Data from MSK Kids pediatric program at Memorial Sloan Kettering Cancer Center in NYC suggest that pediatric patients with cancer may have risk for infection from SARS-CoV-2 that is similar to the risk for other children in the general population.1
However, infection among asymptomatic pediatric patient caregivers may be an important factor for infection control.
Researchers screened 335 pediatric patients with cancer and their caregivers starting in mid-March 2020. The rate of positivity for COVID-19 was 11.2%. Three cohorts of individuals were also assessed.
First, among patients exposed to COVID-19 (screen-positive patients) or those with symptoms, the rate of positivity was 29.3%. In comparison, among those patients who were asymptomatic with no known exposure, the rate of SARS-CoV-2 positivity was only 2.5%.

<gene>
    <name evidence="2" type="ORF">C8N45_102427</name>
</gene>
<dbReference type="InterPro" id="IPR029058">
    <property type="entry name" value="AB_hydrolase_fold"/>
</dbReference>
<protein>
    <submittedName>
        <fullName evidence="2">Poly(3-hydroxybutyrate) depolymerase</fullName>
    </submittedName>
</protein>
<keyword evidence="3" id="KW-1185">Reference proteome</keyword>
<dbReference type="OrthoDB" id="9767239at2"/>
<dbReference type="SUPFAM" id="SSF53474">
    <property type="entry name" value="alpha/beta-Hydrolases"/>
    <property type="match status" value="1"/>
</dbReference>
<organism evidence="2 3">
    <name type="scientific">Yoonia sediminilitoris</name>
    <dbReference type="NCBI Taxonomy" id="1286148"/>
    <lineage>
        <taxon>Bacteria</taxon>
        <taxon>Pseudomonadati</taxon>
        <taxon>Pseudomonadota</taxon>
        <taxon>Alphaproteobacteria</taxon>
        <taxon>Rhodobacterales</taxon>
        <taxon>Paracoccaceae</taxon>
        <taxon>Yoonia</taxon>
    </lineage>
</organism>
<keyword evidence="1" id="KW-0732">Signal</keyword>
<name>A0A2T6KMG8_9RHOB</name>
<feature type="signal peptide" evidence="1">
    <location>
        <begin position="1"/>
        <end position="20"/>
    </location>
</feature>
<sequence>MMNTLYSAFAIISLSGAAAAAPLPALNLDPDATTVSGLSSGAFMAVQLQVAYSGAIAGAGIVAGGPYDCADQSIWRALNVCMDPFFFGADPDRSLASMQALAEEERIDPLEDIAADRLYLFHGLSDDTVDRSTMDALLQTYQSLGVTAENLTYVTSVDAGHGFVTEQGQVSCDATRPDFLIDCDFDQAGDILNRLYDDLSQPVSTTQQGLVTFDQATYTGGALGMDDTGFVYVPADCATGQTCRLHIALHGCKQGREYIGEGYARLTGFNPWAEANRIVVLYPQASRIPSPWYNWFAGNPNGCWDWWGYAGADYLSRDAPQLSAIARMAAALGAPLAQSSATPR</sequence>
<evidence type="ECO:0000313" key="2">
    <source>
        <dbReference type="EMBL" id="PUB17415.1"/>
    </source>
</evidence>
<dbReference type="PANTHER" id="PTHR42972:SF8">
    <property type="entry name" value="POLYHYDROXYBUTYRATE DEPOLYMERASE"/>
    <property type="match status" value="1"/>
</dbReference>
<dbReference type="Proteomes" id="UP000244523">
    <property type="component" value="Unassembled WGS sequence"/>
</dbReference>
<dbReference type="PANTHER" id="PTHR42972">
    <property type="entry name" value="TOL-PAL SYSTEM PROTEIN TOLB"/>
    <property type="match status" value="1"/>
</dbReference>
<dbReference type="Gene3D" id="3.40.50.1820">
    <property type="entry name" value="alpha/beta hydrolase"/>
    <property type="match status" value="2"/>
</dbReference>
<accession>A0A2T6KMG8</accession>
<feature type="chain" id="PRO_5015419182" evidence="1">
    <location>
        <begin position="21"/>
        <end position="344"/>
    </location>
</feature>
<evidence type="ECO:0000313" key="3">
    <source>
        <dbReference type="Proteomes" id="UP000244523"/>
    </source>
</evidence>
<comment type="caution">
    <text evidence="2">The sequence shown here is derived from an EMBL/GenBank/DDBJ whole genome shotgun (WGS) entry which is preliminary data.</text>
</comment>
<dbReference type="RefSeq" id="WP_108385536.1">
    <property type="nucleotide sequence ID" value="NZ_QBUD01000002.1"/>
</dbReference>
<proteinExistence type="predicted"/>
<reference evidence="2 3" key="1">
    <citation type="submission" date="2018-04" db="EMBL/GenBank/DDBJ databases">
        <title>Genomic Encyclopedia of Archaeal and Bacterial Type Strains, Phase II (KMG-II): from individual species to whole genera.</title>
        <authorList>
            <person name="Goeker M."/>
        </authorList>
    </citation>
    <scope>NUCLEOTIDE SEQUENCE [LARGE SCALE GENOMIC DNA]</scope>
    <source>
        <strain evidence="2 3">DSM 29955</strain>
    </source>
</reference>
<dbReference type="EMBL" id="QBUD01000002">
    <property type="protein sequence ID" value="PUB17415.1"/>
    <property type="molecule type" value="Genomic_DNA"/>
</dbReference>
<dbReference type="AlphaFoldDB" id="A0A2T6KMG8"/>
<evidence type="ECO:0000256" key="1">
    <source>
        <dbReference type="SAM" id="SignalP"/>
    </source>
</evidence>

Finally, testing among caregivers showed that 17.6% were positive for SARS-CoV-2. Among those caregivers that were asymptomatic and unexposed, the positivity rate was 14.7%.
“This report suggests that pediatric patients with cancer may not be more vulnerable than other children to infection or morbidity resulting from SARS-CoV-2,” the researchers wrote. “Our results do not support the conjecture that children are a reservoir of unrecognized SARS-CoV-2 infection.”
Boulad F, Kamboj M, Bouvier N, et al. COVID-19 in children with cancer in New York City [published online May 13, 2020]. JAMA Oncol. doi: 10.1001/jamaoncol.2020.2028